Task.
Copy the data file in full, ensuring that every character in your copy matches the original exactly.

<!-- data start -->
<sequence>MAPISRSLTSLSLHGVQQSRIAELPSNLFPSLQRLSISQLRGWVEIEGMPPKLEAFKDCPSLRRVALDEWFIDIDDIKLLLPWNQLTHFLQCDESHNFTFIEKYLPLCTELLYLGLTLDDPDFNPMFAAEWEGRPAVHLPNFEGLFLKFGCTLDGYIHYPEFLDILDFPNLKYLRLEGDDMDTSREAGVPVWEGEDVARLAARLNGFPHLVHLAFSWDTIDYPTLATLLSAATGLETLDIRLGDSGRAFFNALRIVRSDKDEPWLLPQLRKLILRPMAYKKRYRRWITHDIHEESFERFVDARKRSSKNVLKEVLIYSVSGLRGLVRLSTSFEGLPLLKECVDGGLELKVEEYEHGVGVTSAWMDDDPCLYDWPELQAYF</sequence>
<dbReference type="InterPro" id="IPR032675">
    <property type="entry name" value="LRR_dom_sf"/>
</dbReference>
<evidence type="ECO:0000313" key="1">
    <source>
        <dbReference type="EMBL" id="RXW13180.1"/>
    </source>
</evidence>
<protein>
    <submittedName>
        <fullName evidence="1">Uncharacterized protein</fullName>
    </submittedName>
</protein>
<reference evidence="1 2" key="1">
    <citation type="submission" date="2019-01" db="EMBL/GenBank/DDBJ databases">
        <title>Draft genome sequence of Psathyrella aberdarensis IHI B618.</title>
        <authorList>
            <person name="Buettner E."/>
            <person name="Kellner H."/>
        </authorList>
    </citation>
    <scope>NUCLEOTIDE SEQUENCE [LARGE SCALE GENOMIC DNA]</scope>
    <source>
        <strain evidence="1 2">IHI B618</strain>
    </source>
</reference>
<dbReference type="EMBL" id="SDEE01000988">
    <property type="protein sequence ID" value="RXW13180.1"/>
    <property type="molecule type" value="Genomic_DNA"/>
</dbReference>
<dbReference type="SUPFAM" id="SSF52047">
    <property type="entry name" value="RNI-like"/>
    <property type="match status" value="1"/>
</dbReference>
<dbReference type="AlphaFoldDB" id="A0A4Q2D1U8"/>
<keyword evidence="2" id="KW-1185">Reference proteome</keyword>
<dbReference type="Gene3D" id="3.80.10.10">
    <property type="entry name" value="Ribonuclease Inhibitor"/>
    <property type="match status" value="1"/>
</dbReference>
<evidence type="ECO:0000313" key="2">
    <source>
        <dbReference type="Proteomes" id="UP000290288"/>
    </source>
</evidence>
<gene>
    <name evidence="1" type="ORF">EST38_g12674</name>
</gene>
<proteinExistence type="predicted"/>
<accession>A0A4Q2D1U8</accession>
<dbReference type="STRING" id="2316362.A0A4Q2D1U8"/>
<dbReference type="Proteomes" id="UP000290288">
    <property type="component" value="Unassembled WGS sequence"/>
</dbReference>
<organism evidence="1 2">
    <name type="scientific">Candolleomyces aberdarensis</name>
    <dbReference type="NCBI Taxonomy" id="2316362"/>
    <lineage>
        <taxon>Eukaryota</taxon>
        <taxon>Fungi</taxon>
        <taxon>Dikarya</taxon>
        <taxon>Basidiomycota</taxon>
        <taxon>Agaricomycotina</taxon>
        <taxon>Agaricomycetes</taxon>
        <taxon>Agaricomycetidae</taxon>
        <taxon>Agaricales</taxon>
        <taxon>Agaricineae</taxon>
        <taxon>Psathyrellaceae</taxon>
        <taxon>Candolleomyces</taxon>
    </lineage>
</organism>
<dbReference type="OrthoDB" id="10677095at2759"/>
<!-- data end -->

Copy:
<sequence>MAPISRSLTSLSLHGVQQSRIAELPSNLFPSLQRLSISQLRGWVEIEGMPPKLEAFKDCPSLRRVALDEWFIDIDDIKLLLPWNQLTHFLQCDESHNFTFIEKYLPLCTELLYLGLTLDDPDFNPMFAAEWEGRPAVHLPNFEGLFLKFGCTLDGYIHYPEFLDILDFPNLKYLRLEGDDMDTSREAGVPVWEGEDVARLAARLNGFPHLVHLAFSWDTIDYPTLATLLSAATGLETLDIRLGDSGRAFFNALRIVRSDKDEPWLLPQLRKLILRPMAYKKRYRRWITHDIHEESFERFVDARKRSSKNVLKEVLIYSVSGLRGLVRLSTSFEGLPLLKECVDGGLELKVEEYEHGVGVTSAWMDDDPCLYDWPELQAYF</sequence>
<dbReference type="InterPro" id="IPR032675">
    <property type="entry name" value="LRR_dom_sf"/>
</dbReference>
<evidence type="ECO:0000313" key="1">
    <source>
        <dbReference type="EMBL" id="RXW13180.1"/>
    </source>
</evidence>
<protein>
    <submittedName>
        <fullName evidence="1">Uncharacterized protein</fullName>
    </submittedName>
</protein>
<reference evidence="1 2" key="1">
    <citation type="submission" date="2019-01" db="EMBL/GenBank/DDBJ databases">
        <title>Draft genome sequence of Psathyrella aberdarensis IHI B618.</title>
        <authorList>
            <person name="Buettner E."/>
            <person name="Kellner H."/>
        </authorList>
    </citation>
    <scope>NUCLEOTIDE SEQUENCE [LARGE SCALE GENOMIC DNA]</scope>
    <source>
        <strain evidence="1 2">IHI B618</strain>
    </source>
</reference>
<dbReference type="EMBL" id="SDEE01000988">
    <property type="protein sequence ID" value="RXW13180.1"/>
    <property type="molecule type" value="Genomic_DNA"/>
</dbReference>
<dbReference type="SUPFAM" id="SSF52047">
    <property type="entry name" value="RNI-like"/>
    <property type="match status" value="1"/>
</dbReference>
<dbReference type="AlphaFoldDB" id="A0A4Q2D1U8"/>
<keyword evidence="2" id="KW-1185">Reference proteome</keyword>
<dbReference type="Gene3D" id="3.80.10.10">
    <property type="entry name" value="Ribonuclease Inhibitor"/>
    <property type="match status" value="1"/>
</dbReference>
<evidence type="ECO:0000313" key="2">
    <source>
        <dbReference type="Proteomes" id="UP000290288"/>
    </source>
</evidence>
<gene>
    <name evidence="1" type="ORF">EST38_g12674</name>
</gene>
<proteinExistence type="predicted"/>
<accession>A0A4Q2D1U8</accession>
<dbReference type="STRING" id="2316362.A0A4Q2D1U8"/>
<dbReference type="Proteomes" id="UP000290288">
    <property type="component" value="Unassembled WGS sequence"/>
</dbReference>
<organism evidence="1 2">
    <name type="scientific">Candolleomyces aberdarensis</name>
    <dbReference type="NCBI Taxonomy" id="2316362"/>
    <lineage>
        <taxon>Eukaryota</taxon>
        <taxon>Fungi</taxon>
        <taxon>Dikarya</taxon>
        <taxon>Basidiomycota</taxon>
        <taxon>Agaricomycotina</taxon>
        <taxon>Agaricomycetes</taxon>
        <taxon>Agaricomycetidae</taxon>
        <taxon>Agaricales</taxon>
        <taxon>Agaricineae</taxon>
        <taxon>Psathyrellaceae</taxon>
        <taxon>Candolleomyces</taxon>
    </lineage>
</organism>
<dbReference type="OrthoDB" id="10677095at2759"/>